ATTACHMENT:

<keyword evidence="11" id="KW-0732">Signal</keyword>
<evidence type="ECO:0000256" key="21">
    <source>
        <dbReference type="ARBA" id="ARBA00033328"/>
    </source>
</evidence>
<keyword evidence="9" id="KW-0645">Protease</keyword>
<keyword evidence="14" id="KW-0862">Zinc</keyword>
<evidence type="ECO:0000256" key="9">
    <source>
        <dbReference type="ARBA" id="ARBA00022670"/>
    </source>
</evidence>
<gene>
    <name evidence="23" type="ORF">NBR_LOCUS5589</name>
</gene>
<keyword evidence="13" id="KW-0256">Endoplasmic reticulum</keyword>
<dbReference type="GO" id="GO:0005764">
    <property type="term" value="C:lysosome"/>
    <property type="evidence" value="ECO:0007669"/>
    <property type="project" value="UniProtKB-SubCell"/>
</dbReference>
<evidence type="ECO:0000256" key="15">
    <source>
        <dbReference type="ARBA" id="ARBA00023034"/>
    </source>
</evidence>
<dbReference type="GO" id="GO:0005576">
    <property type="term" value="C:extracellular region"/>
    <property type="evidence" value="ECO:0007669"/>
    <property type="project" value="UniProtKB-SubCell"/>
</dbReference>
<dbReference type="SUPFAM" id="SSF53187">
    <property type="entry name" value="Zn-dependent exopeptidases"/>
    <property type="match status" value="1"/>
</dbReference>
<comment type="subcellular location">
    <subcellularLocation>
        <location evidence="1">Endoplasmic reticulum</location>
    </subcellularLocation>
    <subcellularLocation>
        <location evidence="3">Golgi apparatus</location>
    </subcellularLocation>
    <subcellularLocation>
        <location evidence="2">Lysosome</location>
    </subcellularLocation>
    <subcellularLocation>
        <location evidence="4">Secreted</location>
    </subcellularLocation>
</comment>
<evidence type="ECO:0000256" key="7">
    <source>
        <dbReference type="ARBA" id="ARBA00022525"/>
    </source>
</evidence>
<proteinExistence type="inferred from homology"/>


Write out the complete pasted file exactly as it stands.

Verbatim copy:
<keyword evidence="11" id="KW-0732">Signal</keyword>
<evidence type="ECO:0000256" key="21">
    <source>
        <dbReference type="ARBA" id="ARBA00033328"/>
    </source>
</evidence>
<keyword evidence="9" id="KW-0645">Protease</keyword>
<keyword evidence="14" id="KW-0862">Zinc</keyword>
<evidence type="ECO:0000256" key="9">
    <source>
        <dbReference type="ARBA" id="ARBA00022670"/>
    </source>
</evidence>
<gene>
    <name evidence="23" type="ORF">NBR_LOCUS5589</name>
</gene>
<keyword evidence="13" id="KW-0256">Endoplasmic reticulum</keyword>
<dbReference type="GO" id="GO:0005764">
    <property type="term" value="C:lysosome"/>
    <property type="evidence" value="ECO:0007669"/>
    <property type="project" value="UniProtKB-SubCell"/>
</dbReference>
<evidence type="ECO:0000256" key="15">
    <source>
        <dbReference type="ARBA" id="ARBA00023034"/>
    </source>
</evidence>
<dbReference type="GO" id="GO:0005576">
    <property type="term" value="C:extracellular region"/>
    <property type="evidence" value="ECO:0007669"/>
    <property type="project" value="UniProtKB-SubCell"/>
</dbReference>
<dbReference type="SUPFAM" id="SSF53187">
    <property type="entry name" value="Zn-dependent exopeptidases"/>
    <property type="match status" value="1"/>
</dbReference>
<comment type="subcellular location">
    <subcellularLocation>
        <location evidence="1">Endoplasmic reticulum</location>
    </subcellularLocation>
    <subcellularLocation>
        <location evidence="3">Golgi apparatus</location>
    </subcellularLocation>
    <subcellularLocation>
        <location evidence="2">Lysosome</location>
    </subcellularLocation>
    <subcellularLocation>
        <location evidence="4">Secreted</location>
    </subcellularLocation>
</comment>
<evidence type="ECO:0000256" key="7">
    <source>
        <dbReference type="ARBA" id="ARBA00022525"/>
    </source>
</evidence>
<proteinExistence type="inferred from homology"/>